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18-12-2012 | General practice | Article

No support for LRTI antibiotics

Abstract

Lancet Infect Dis 2012; Advance online publication

Antibiotic treatment for uncomplicated, lower respiratory tract infection (LRTI) has little impact on the severity or duration of symptoms, shows the largest placebo-controlled trial to date.

In the multicentre, European study, 2061 adults with LRTI and no suspected pneumonia were randomly assigned to receive amoxicillin or placebo for 7 days.

The authors found that patients in the amoxicillin group were 21% less likely to develop new or worsening symptoms than those in the placebo group (15.9 vs 19.3%). However, the number needed to treat to prevent one patient from deteriorating was high at 30.

Furthermore, while there was no significant difference in the severity or duration of symptoms between the groups, 28.5% of patients in the amoxicillin group reported nausea, rash or diaorrhea, compared with 24.0% in the placebo group.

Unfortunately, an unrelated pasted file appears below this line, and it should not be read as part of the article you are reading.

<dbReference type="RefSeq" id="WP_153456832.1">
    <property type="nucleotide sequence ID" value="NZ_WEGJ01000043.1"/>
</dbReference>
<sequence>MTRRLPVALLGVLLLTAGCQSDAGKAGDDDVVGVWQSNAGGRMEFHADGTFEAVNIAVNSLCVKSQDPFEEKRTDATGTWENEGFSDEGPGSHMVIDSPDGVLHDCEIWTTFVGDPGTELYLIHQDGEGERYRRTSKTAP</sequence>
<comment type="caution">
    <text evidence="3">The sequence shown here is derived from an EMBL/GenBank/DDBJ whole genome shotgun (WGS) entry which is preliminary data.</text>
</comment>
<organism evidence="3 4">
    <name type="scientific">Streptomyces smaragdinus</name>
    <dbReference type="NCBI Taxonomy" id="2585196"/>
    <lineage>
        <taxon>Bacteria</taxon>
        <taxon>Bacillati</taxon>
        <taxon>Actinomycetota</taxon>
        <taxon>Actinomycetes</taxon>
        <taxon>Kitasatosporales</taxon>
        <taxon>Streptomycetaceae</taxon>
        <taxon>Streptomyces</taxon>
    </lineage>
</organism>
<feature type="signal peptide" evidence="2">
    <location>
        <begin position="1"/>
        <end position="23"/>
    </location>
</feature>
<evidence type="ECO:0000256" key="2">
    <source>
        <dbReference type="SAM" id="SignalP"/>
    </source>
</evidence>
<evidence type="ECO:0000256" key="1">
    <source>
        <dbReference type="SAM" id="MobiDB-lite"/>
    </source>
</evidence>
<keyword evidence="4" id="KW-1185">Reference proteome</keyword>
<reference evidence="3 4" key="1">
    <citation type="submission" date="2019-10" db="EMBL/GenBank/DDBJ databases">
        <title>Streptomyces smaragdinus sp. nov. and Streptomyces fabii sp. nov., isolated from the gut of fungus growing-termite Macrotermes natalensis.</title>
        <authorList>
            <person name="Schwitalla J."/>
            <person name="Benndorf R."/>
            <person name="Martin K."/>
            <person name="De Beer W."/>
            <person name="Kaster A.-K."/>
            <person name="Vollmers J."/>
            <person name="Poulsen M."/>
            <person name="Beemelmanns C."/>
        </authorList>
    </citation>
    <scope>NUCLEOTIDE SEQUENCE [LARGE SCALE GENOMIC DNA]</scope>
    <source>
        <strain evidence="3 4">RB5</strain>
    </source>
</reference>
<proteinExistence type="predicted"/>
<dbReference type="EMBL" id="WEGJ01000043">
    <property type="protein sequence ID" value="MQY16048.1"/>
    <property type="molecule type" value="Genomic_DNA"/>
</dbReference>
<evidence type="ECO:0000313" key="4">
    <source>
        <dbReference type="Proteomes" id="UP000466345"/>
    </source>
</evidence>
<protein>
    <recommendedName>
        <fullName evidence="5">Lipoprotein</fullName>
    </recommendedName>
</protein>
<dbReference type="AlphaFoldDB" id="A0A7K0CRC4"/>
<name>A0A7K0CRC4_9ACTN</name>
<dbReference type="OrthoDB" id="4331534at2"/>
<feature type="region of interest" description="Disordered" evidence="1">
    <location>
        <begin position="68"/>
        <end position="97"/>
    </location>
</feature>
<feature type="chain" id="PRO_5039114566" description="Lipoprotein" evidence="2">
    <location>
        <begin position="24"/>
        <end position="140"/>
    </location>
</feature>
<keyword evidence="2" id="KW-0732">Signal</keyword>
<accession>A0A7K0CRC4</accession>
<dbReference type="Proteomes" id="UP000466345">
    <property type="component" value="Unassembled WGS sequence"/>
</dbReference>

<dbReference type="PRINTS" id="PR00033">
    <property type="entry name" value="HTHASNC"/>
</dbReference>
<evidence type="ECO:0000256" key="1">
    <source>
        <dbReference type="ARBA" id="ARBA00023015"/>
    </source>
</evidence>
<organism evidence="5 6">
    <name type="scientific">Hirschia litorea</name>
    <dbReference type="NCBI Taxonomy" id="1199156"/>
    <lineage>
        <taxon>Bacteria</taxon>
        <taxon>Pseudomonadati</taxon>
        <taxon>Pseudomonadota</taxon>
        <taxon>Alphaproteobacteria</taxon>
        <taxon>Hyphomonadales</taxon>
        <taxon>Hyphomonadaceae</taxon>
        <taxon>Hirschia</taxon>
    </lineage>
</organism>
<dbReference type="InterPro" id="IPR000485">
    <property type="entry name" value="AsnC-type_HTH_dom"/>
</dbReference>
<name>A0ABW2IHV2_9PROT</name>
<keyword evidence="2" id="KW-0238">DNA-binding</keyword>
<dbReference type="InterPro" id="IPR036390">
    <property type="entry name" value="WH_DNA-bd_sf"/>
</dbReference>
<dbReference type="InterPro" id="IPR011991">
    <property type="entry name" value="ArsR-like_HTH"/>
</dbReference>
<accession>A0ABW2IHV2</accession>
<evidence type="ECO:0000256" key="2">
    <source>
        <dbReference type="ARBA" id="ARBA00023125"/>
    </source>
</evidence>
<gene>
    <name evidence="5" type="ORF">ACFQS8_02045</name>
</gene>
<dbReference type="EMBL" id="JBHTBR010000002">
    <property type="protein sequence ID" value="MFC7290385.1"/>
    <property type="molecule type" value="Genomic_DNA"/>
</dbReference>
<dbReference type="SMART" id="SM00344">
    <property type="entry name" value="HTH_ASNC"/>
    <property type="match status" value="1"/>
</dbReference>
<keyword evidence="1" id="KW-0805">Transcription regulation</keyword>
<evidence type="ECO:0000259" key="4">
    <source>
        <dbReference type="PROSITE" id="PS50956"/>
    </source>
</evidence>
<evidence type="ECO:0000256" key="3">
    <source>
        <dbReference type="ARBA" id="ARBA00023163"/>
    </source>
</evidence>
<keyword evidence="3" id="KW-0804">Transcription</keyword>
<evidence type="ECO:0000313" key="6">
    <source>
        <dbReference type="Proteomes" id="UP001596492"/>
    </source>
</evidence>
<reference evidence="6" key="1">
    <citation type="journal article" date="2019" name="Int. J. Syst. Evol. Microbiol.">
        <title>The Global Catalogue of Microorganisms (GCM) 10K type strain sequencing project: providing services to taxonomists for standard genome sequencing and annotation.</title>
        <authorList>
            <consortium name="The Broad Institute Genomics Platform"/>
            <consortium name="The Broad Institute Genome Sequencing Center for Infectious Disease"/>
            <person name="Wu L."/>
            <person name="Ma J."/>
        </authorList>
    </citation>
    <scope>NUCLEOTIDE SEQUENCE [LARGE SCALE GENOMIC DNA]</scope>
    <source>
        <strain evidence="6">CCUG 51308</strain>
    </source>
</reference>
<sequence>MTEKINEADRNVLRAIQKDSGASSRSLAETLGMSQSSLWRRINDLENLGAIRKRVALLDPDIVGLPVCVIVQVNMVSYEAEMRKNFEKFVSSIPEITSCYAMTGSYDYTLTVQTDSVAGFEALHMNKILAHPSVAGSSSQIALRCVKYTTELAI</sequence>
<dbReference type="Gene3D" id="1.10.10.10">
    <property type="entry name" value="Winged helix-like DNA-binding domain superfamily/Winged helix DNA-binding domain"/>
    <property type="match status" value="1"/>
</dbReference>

The authors say in Lancet Infectious Diseases that their findings indicate that the benefits of antibiotic treatment for LRTI are unlikely to balance against the harms. "Our results show that most people get better on their own," said Professor Paul Little, from the University of Southampton, in a press statement.

However, they caution that because their sample included otherwise healthy patients and no elderly people with multiple comorbidities, the findings cannot be extrapolated to all patient groups. "Given that a small number of patients will benefit from antibiotics the challenge remains to identify these individuals," Little stated.

In an accompanying editorial, Philipp Schuetz (Kantonsspital Aarau, Switzerland) says the findings should give GPs confidence in reducing antibiotic prescriptions: "Little and colleagues have generated convincing data that should encourage physicians in primary care to refrain from antibiotic treatment in low-risk patients in whom pneumonia is not suspected."

Medical News is an independent clinical news service provided by Springer Healthcare Limited. © Springer Healthcare Ltd; 2012

By Kirsty Oswald